British diplomats pressured Jeremy Paxman to change his “perspective” for a BBC investigation into massacres in Zimbabwe during the early 1980s as part of a campaign by Margaret Thatcher’s government to downplay the atrocities, according to previously unseen documents.
As many as 20,000 people, many of them civilians, are believed to have been killed during the bloody repression in 1983 of dissidents in the newly-independent Zimbabwe under the government of Robert Mugabe. Dozens of eyewitness reports were gathered of atrocities in Matabeleland against the Ndebele people committed by the Fifth Brigade, a North Korean-trained division of the Zimbabwean armed forces which was also staffed by officers who had been trained by Britain’s Ministry of Defence. ‘
You have to hand it to the British, they know how to behave in this situation’ Robert Mugabe, commenting on the British response to the Gukurahundi crack down in 1983 British influence Research by the University of St Andrews into a cache of British government documents has produced claims that senior diplomats and ministers were “wilfully blind” to evidence of the campaign – known as “Gukurahundi” – and consistently sought to minimise the magnitude of the killings to maintain British influence in the former colony.
The apparent strategy to downplay the violence, justified by the Mugabe regime as a counter-insurgency campaign against rebels aligned to the opposition ZAPU party, even extended to lobbying of Mr Paxman when he arrived in the country to make a BBC Panorama documentary on the killings. Files released by the Foreign Office under freedom of information rules recount how David McMillan, a senior official at the British High Commission in Harare, invited the broadcaster to dinner after he had returned from 10 days of filming in Matabeleland, a region in western Zimbabwe.
‘Unreservedly gloomy’ Reporting the encounter back to London, Mr McMillan said that Paxman had taken “an unreservedly gloomy and sensational view of recent events in Matabeleland” and that the situation he had witnessed was the worst he had seen while reporting for the BBC.
The diplomat continued: “I tried to get Paxman to see events in Matabeleland in their true perspective and put it to him that it was difficult to believe he had seen nothing worse… I would expect next Monday’s Panorama to be hard-hitting and likely to displease the Zimbabweans.”
Dr Hazel Cameron, the academic who uncovered the documents, said the incident appeared to be part of a wider British strategy to maintain good relations with the Mugabe administration and protect London’s interests, which included substantial investments, an agreement for the British Army to train Zimbabwean military forces and a desire to keep the country out of the Soviet sphere of influence at the height of the Cold War.
She said: “It is quite clear from these documents that one of the major concerns for the British at the time was the reputation of their own army and British public opinion as opposed to the ongoing atrocities and human violations in Matabeleland.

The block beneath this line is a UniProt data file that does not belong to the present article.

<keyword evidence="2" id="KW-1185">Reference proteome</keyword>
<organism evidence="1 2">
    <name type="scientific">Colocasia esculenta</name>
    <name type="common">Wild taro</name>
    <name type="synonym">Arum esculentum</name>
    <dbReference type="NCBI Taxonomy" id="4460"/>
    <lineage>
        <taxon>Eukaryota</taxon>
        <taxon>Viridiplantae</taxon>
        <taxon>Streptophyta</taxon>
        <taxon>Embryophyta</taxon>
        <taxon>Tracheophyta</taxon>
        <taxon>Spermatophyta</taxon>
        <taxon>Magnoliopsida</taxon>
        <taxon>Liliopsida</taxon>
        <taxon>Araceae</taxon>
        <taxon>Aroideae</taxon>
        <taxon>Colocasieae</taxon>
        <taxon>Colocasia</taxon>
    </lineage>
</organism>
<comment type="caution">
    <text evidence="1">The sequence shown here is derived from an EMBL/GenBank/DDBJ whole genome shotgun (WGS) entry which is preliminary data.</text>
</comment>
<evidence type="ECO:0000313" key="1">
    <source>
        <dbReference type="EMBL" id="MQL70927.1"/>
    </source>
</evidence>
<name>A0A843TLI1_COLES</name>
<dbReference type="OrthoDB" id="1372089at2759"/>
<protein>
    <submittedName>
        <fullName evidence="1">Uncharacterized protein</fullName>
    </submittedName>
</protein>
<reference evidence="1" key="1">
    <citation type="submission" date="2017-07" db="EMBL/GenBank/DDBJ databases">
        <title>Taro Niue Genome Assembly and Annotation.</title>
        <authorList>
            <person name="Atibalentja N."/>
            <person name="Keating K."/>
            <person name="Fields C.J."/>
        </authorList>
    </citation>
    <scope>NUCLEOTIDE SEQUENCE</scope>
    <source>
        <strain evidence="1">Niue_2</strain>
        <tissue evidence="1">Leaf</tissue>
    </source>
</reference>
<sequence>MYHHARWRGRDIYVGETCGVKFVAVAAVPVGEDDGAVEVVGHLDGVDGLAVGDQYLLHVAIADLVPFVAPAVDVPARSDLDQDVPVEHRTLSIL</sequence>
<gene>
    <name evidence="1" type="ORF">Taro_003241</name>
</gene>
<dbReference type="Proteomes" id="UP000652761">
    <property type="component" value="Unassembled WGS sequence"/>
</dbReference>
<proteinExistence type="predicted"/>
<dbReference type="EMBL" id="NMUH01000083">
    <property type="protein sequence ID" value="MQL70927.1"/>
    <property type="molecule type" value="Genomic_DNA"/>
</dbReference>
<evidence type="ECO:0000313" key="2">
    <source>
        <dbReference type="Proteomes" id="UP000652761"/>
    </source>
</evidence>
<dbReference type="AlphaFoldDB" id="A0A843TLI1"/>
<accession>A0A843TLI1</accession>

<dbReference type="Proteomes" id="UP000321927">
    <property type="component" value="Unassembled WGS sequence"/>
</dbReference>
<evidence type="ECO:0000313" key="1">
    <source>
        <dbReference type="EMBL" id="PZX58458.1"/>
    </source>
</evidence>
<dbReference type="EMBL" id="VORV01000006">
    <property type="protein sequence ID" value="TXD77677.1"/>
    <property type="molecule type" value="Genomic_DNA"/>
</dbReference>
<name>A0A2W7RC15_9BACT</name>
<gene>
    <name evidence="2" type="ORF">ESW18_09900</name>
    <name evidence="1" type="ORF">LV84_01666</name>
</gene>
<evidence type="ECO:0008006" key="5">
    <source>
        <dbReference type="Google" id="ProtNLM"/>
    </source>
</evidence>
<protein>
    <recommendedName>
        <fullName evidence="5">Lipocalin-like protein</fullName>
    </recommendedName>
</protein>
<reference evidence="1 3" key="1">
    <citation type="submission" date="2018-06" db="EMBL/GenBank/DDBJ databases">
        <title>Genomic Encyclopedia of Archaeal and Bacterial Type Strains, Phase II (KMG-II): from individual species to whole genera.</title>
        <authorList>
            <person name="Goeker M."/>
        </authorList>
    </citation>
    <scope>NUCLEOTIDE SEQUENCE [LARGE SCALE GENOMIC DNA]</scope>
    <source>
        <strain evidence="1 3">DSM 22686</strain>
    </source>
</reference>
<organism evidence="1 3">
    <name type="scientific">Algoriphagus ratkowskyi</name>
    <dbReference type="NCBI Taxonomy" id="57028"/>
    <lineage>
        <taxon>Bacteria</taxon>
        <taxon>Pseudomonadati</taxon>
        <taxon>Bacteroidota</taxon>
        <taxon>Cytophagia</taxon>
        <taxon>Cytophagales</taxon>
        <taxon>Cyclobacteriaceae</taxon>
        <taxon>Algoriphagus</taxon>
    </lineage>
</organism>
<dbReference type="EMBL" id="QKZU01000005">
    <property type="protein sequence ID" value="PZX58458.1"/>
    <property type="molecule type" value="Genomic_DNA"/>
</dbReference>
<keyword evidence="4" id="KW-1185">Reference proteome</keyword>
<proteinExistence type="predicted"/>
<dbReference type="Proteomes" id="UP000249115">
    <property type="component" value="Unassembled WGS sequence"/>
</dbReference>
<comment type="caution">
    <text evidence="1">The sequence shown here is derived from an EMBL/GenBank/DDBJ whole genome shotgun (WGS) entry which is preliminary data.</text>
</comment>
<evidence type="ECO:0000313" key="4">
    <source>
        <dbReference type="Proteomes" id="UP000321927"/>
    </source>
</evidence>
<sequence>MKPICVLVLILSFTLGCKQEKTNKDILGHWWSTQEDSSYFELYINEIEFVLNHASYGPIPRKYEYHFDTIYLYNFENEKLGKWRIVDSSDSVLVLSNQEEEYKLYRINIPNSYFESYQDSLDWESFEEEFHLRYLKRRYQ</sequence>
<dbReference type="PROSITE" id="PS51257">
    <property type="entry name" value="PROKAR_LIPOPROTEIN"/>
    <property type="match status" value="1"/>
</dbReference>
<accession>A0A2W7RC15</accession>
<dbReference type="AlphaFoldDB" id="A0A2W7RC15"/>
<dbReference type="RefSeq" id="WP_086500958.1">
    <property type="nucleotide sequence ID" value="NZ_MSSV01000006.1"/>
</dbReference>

“That the British government chose to adopt a policy of wilful blindness towards the atrocities undoubtedly constituted naked realpolitik. Mugabe himself was said to view the British response favourably, saying ‘you have to hand it to the British, they know how to behave in this situation’.”
Robert Mugabe, who has governed Zimbabwe since 1980, has been accused of personally ordering the Matabeleland operation in 1983. (Photo: Getty) Influence In a memo back to the Foreign Office in March 1983, the UK High Commissioner Robin Byatt, underlined the importance of not adopting a muscular posture with the Mugabe government. He wrote: “I am sure that our best tactic is to continue to try to proffer sympathetic and constructive, rather than simply critical, advice if we wish to influence Zimbabwean decisions.”
Dr Cameron said the British attitude contrasted with that of other western countries, including the United States, which expressed concern when Mr Byatt failed to attend a meeting of ambassadors in Zimbabwe to discuss a co-ordinated response. The US Department of State noted: “The UK High Commission has always, since independence, cared more about the UK’s bilateral relations with the Government of Zimbabwe and has not been inclined to participate in demarches that might cause them damage.”
Academics and campaigners have long suggested that the Gukurahundi campaign – named after the local word for a rain that washes the chaff away – was personally ordered by Mr Mugabe to eliminate opposition among the Ndebele minority, which had previously been an ally in the struggle to end colonial rule. Amnesty It is estimated that between 10,000 and 20,000 were killed in nine months of raids by soldiers from 5 Brigade, who according to one account were given orders to “kill anything that was human”.
A peace deal later granted amnesty to all those involved in the campaign. In a statement, the Foreign Office said: “The UK Government condemns the brutal suppression in Matabeleland in the early 1980s and supports the process of truth and reconciliation envisaged under the 2013 [Zimbabwean] constitution. The British Government has a strong record of supporting human rights and the rule of law in Zimbabwe.” – The Essential Briefing